“Four of the executives, Thomas Marano, Jeffrey Verschleiser, Michael Nierenberg and Jeffrey Mayer, have been accused of making false statements in disclosures to federal regulators in a lawsuit brought by the Federal Housing Finance Agency, which oversees government-owned mortgage giants Fannie Mae and Freddie Mac.  They are among dozens of people and companies named in the lawsuit. [Click here for Complaint]

All four denied all the allegations in a 179-page response to the lawsuit.

The four “deny that the offering documents referenced contained material misstatements of fact or omissions of material facts,” according to the answer jointly filed by the Bear Stearns companies and the individual defendants from Bear.”

This is the guy who is going to vouch for the loan files? Yes, because his disclosures in the 10-Q state he is required to make these reps and warranties to appease his financing facilities, even though ultimately, the reps and warranties could be deemed inaccurate.

Per the 10-Q:

“Our borrowings collateralized by loans require that we make certain representations and warranties that, if determined to be inaccurate, could require us to repurchase loans or cover losses.

Our financing facilities require us to make certain representations and warranties regarding the loans that collateralize the borrowings. Although we perform due diligence on the loans that we acquire, certain representations and warranties that we make in respect of such loans may ultimately be determined to be inaccurate. In the event of a breach of a representation or warranty, we may be required to repurchase affected loans, make indemnification payments to certain indemnified parties or address any claims associated with such breach. Further, we may have limited or no recourse against the seller from whom we purchased the loans. Such recourse may be limited due to a variety of factors, including the absence of a representation or warranty from the seller corresponding to the representation provided by us or the contractual expiration thereof.”

Does anyone really believe that NRZ would repurchase these “hot potatoes” or cover losses on them? Time to call in the “fixer.”

So, here we have admission number five. NRZ will be making representations and warranties regarding loans it purchased from Sellers, who may not have had any documentation of the loans it was selling to NRZ.

This sounds like a “Fencing Operation.”

“A fence or receiver is an individual who knowingly buys stolen property for later resale, sometimes in a legitimate market. The fence thus acts as a middleman between thieves and the eventual buyers of stolen goods who may not be aware that the goods are stolen.”

So, where did NRZ buy this assigned loan, as well as all the others? Again, per the 10-Q:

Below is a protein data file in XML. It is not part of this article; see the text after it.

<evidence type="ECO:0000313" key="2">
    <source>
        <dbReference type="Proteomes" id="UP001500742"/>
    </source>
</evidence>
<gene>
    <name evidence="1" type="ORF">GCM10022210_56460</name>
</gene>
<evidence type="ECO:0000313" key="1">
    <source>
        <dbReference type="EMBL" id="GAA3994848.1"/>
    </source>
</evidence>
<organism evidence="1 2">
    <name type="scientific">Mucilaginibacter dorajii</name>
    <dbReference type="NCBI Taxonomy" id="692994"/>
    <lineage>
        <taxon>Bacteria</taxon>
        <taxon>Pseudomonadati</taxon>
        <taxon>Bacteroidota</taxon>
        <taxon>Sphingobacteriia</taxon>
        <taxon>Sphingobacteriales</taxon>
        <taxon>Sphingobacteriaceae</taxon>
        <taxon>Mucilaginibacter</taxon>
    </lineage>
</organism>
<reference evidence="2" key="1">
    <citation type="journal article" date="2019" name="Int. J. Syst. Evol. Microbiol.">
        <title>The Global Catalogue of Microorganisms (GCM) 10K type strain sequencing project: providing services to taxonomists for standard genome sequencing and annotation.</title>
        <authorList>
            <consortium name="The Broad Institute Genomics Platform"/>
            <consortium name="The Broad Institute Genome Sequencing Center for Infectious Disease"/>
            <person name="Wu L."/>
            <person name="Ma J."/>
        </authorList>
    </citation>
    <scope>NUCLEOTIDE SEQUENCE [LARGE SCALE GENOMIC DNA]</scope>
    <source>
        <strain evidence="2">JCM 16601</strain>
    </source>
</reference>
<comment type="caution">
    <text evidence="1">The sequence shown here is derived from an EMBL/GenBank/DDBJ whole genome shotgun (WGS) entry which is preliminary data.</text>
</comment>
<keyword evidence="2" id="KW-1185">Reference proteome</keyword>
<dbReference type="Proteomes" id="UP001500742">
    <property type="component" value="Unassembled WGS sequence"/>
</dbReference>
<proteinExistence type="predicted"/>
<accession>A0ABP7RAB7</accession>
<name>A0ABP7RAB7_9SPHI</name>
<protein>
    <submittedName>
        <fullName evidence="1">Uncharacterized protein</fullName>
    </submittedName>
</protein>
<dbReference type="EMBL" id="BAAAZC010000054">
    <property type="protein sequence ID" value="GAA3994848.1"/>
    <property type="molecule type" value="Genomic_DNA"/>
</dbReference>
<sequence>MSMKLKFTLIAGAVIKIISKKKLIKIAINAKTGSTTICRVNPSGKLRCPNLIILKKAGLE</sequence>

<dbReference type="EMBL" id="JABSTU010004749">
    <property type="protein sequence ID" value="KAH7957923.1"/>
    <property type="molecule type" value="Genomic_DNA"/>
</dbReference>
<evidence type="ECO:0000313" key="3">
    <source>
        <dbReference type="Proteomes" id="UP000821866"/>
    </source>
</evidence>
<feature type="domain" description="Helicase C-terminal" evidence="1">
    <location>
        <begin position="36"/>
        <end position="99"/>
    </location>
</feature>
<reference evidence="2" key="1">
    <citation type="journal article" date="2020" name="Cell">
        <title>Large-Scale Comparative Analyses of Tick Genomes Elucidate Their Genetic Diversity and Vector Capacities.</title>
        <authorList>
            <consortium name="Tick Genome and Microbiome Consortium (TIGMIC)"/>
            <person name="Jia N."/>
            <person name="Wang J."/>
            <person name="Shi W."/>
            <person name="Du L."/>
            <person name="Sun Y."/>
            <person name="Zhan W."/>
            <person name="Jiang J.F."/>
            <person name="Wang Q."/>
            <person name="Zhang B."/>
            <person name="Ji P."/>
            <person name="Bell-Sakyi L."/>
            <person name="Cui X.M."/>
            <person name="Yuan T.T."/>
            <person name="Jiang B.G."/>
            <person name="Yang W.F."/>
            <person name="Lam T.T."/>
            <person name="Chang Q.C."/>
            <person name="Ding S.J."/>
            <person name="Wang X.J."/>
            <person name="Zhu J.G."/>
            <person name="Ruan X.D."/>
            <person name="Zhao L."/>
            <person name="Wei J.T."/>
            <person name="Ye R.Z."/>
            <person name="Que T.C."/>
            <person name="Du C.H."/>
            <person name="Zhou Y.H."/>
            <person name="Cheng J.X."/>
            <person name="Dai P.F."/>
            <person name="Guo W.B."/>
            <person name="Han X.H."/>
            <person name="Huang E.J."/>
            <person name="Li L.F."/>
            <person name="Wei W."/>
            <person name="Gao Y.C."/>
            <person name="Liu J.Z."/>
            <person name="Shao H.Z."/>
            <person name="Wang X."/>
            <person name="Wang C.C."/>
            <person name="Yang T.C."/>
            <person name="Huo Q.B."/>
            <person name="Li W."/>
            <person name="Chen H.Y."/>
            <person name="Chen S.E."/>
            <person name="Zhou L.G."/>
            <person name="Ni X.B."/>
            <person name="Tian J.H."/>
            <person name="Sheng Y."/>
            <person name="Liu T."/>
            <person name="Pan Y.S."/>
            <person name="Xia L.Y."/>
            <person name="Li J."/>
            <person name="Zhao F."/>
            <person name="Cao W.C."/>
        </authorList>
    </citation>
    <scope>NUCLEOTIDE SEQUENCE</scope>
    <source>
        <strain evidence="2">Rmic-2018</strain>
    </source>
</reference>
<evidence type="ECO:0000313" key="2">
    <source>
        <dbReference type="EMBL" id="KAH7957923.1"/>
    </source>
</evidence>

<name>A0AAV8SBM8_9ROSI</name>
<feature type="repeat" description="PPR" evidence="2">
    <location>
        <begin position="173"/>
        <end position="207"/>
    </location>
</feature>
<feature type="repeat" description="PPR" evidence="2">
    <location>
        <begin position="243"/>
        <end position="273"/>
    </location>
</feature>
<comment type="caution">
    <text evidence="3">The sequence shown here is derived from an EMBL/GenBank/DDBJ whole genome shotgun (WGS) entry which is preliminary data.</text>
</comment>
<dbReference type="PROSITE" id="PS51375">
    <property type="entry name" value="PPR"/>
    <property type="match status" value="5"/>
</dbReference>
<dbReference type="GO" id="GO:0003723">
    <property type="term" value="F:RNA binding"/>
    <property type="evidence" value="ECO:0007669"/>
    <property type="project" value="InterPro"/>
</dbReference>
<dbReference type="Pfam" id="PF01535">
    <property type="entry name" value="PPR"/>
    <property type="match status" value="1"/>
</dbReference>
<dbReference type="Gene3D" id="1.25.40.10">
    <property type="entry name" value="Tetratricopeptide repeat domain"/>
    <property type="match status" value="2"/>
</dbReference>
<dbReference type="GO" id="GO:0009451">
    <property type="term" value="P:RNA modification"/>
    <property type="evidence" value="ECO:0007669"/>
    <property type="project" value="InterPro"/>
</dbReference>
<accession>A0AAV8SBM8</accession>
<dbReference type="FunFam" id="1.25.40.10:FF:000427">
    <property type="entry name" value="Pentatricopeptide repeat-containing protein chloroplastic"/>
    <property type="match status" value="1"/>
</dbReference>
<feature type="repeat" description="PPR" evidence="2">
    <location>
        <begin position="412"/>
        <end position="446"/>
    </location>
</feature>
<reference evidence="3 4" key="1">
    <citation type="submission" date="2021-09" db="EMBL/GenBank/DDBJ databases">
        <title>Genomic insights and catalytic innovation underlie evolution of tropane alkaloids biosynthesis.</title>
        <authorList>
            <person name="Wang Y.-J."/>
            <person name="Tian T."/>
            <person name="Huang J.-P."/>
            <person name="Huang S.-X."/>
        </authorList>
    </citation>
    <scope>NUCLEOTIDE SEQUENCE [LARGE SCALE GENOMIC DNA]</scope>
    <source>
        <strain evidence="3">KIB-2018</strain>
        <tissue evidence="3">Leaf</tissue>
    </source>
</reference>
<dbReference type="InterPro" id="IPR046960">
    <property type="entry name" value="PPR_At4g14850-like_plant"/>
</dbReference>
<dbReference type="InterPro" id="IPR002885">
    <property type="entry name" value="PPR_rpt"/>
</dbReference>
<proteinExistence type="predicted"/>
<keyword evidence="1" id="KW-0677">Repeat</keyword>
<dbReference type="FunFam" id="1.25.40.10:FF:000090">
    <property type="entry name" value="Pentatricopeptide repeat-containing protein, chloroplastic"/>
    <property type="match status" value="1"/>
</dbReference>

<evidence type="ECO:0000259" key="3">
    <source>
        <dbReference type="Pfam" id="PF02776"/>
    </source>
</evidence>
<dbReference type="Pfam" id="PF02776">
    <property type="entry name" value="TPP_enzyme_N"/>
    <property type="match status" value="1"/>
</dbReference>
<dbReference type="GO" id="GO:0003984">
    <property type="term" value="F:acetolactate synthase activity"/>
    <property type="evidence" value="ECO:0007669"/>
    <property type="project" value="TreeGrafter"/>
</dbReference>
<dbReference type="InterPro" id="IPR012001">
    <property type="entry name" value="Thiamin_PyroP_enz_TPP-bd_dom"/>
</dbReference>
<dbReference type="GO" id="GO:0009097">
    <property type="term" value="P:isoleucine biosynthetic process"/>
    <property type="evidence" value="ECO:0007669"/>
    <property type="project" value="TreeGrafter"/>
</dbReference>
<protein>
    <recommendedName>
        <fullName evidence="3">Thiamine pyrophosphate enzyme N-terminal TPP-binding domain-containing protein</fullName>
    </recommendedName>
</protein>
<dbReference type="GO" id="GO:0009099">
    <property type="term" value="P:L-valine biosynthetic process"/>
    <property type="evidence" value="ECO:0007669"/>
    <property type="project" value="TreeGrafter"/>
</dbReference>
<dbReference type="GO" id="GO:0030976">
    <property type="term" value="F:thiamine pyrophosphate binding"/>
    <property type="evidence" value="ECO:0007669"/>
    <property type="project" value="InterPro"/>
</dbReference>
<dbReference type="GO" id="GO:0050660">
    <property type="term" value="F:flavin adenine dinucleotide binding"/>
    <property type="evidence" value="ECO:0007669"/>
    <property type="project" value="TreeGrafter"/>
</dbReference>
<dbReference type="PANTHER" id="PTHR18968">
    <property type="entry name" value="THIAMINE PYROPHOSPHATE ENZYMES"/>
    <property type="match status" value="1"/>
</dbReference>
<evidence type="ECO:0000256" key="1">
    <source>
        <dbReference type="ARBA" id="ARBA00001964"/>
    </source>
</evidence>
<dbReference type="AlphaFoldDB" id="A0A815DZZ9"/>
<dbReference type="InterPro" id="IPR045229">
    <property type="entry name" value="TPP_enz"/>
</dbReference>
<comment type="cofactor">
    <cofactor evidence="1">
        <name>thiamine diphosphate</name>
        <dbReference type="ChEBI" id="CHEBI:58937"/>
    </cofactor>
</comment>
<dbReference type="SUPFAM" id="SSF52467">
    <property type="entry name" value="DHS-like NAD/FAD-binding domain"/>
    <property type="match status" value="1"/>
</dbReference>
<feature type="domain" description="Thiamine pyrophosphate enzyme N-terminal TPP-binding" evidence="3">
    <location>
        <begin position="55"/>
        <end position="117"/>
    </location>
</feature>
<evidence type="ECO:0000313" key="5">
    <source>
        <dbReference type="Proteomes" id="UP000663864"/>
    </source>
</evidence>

“Representations and warranties made by us in our loan sale agreements may subject us to liability.

In March 2015, HLSS sold reperforming loans to an unrelated third party and transferred mortgages into a trust in exchange for cash. [THIRD-PARTY WHO? WHAT TRUST?] We may be liable to purchasers under the related sale agreement for any breaches of representations and warranties made by HLSS at the time the applicable loans are sold. Such representations and warranties may include, but are not limited to, issues such as the validity of the lien; the absence of delinquent taxes or other liens; the loans compliance with all local, state and federal laws and the delivery of all documents required to perfect title to the lien. If the purchaser is successful in asserting their claim for recourse, it could adversely affect the availability of financing under loan financing facilities or otherwise adversely impact our results of operations and liquidity. From time to time we sell residential mortgage loans pursuant to loan sale agreements. The risks describe in this paragraph relate to any such sale as well.”

Ah yes, HLSS and Bill Erbey. Need I say more?

(www.thedealnewsroom.tumblr.com/post/…/fortress-exploited-a-cayman-islands-loophole-)

“HLSS struck the deal under severe pressure from regulators, lenders, investors, and ratings agencies. A Dec. 19 settlement between Ocwen and the New York Department of Financial Services (NYDFS) had upset a delicate ecosystem of five interrelated companies including Ocwen, HLSS, Altisource Portfolio Solutions (ASPS), Altisource Residential (RESI) and Altisource Asset Management (AAMC) Bill Erbey, Chairman and de facto leader of all five companies, was forced to resign from those positions. The California Department of Business Oversight was threatening to suspend Ocwen’s license in that state. That put pressure on HLSS because its business and Ocwen’s were so closely interrelated.”

This is a cesspool. When it comes to chain of title, it all sounds like a line from SpongeBob Squarepants:

“I knew this guy, who knew this guy, who knew this guy, who knew this guy, who knew this guy, who knew this guy, who knew this guy, who knew this guy, who knew this guy’s COUSIN….”

One thing is crystal clear from all of this. The chain of title is so corrupted and fatally defective for these loans that it would be virtually impossible to legally prove ownership in a foreclosure action without first calling in a “fixer” such as Visionet Systems, Inc. to create the illusionary paper trail.

It is also crystal clear that at least 1 out of every 10 foreclosures being brought by the servicer for “New Residential Mortgage Loan Trust 2015-1” will contain counterfeit documents, to which there will be a servicer witness raising his/her right hand, and swearing that this trust owns the loan and holds the “Original Note.”

 

Bill Paatalo – Private Investigator – OR PSID#49411

Bill.bpia@gmail.com